New for January 2024 – The Angel Inn, Andover


The Angel in was built between 1444 and 1455 and is the oldest surviving Inn and the oldest surviving building in Andover. Local tradition claims that the site has housed an Inn or Tavern since at least 1174, and that part of the fabric of the current building dates from this time.

The building is grade 2 listed and of more than special interest nationally despite alterations in the 16th, 17th, 18th and 19th centuries the Medieval timber frame features and decorative details remain remarkably intact. Archaeological and documentary evidence suggests that it was built on the site of a previous Inn, the College Inn which was destroyed in the great fire of Andover in 1434. It was originally constructed as four wings enclosing a central courtyard with an archway, giving access from the street, typical of late medieval times.

The pub now retains the North, and the East wings. The West wing is no longer in existence while the surviving section of the South wing, which is just divided from the Inn for other commercial uses. The main bar room is situated on the ground floor of the North wing which housed stables during the Medieval period. The front bar occupies the ground floor room originally a high status guest chamber and the eastern end of the North wing looking at the High Street during the early 19th century was used for this. The front bar also served as the towns Magistrate Court and Guildhall.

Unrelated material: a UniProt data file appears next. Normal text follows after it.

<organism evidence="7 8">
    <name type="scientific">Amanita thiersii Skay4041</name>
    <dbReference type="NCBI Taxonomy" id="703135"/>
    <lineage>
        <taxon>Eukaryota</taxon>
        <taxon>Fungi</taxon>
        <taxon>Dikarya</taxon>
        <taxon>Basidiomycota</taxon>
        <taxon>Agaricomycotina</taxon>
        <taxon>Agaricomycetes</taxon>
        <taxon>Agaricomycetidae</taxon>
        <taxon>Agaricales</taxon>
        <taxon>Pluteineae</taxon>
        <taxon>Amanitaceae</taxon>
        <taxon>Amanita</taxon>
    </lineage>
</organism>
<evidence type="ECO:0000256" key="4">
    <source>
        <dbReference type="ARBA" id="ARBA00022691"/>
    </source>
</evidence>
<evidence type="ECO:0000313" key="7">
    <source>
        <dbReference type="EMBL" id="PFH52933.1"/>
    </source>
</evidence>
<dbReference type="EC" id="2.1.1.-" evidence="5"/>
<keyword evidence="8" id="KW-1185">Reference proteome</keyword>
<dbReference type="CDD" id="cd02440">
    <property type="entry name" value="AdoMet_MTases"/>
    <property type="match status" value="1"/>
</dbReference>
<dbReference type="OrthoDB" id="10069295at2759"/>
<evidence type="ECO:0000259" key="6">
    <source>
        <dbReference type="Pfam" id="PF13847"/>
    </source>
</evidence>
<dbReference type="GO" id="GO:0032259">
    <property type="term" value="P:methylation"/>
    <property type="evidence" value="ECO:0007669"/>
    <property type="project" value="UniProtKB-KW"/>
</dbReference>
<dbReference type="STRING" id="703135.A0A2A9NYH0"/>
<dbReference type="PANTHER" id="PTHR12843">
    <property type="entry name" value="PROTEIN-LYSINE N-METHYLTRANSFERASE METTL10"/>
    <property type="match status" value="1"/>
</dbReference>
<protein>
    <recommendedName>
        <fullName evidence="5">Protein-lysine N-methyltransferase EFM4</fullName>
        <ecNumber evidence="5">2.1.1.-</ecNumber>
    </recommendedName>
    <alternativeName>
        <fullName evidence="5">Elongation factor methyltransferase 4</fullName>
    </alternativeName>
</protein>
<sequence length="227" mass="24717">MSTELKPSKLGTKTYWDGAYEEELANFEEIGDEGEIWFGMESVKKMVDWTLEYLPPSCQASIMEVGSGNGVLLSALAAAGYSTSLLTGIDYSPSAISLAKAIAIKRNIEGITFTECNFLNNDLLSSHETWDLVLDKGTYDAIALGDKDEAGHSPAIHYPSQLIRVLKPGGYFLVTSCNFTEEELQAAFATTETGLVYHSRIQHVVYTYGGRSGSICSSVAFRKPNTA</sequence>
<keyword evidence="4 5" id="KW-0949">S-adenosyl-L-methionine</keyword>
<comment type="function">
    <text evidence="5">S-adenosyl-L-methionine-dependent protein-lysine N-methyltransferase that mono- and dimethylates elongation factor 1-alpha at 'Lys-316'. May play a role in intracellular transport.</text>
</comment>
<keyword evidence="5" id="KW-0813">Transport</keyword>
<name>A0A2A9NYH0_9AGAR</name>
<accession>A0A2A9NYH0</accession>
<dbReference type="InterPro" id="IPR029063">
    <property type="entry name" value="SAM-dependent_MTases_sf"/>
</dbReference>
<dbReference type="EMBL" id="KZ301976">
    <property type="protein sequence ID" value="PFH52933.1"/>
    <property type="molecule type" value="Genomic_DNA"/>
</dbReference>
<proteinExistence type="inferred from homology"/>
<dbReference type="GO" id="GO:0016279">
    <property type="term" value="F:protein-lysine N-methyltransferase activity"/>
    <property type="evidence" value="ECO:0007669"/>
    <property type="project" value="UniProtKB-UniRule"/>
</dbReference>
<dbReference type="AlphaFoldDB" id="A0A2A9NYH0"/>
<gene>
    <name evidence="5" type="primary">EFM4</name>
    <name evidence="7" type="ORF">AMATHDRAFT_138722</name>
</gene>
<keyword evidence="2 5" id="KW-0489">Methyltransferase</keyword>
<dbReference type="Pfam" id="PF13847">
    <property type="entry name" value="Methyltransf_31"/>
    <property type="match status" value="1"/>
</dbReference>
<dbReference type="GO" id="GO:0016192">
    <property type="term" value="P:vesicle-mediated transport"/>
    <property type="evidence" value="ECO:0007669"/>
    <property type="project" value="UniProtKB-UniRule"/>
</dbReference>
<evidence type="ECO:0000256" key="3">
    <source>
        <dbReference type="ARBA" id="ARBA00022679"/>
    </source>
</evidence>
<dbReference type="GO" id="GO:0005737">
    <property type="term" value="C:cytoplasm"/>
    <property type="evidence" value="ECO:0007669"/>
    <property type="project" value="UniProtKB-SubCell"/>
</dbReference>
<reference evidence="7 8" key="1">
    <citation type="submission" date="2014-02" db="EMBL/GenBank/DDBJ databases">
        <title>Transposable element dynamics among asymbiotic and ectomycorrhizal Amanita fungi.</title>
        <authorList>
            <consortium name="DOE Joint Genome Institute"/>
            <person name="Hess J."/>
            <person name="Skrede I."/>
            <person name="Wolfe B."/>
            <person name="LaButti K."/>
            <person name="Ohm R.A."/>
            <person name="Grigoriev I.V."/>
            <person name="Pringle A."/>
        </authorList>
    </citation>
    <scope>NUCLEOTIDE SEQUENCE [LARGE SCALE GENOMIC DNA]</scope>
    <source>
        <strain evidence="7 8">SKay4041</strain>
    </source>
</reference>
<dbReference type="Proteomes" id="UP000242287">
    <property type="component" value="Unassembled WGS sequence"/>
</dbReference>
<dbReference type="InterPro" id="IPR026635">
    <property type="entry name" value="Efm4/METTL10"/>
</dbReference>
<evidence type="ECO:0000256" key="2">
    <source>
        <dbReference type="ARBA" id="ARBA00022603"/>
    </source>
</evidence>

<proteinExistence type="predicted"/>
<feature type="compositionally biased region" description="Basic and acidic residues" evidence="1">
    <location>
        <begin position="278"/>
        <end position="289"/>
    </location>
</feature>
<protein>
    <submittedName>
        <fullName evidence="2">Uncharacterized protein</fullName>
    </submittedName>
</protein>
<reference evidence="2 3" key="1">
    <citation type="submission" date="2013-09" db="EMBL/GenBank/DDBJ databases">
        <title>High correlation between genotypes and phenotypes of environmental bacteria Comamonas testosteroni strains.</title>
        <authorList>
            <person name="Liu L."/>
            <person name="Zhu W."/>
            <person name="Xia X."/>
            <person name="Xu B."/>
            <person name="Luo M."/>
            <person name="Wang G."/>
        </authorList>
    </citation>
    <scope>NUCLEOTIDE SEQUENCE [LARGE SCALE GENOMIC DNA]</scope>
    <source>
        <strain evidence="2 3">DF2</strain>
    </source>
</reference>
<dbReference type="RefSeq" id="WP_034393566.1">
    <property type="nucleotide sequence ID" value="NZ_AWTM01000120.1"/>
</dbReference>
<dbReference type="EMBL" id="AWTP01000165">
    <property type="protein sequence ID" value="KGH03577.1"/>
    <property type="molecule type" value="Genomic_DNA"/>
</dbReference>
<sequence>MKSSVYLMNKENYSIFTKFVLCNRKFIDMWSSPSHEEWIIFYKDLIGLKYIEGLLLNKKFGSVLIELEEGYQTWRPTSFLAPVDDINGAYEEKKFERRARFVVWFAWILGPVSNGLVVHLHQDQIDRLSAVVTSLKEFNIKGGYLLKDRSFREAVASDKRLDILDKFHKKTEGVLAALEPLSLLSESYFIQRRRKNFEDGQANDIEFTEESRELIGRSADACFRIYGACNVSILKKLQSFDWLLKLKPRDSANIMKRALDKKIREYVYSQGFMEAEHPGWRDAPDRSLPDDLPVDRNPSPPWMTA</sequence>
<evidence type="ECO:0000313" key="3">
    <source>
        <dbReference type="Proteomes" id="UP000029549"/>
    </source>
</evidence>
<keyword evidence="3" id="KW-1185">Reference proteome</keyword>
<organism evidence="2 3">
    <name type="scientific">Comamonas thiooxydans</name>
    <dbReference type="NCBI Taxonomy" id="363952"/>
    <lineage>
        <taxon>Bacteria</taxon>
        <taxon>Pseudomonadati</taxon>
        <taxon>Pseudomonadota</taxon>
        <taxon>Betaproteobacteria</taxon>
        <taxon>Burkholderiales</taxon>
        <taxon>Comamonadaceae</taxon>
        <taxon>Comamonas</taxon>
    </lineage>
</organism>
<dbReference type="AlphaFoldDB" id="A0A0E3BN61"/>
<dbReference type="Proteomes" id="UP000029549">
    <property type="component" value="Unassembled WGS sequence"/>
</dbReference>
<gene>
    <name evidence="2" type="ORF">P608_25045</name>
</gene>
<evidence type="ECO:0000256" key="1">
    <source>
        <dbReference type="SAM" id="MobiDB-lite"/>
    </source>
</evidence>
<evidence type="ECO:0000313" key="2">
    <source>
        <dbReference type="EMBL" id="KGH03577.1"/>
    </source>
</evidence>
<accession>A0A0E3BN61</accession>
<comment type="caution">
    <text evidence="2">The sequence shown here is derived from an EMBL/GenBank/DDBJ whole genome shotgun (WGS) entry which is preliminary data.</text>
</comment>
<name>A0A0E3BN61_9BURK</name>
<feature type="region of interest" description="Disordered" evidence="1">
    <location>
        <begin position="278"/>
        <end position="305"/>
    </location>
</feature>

There have been many Royal guests staying at the Angel Inn… none other than King John, Edward l, Edward ll, Henry Vll , Catherine of Aragon, James ll, James Butler 2nd Duke of Ormonde and Prince George of Denmark.


It is said that the Angel Inn is not haunted by royalty or Noble ghosts, but by two elderly farmers. Witnesses claim to have seen the two farmers sitting in the back bar, wearing Victorian clothing and leather gaiters. It is said it is haunted by a black dog from the rebuilding of 1445, where a paw print is still visible on the old floor of the bar.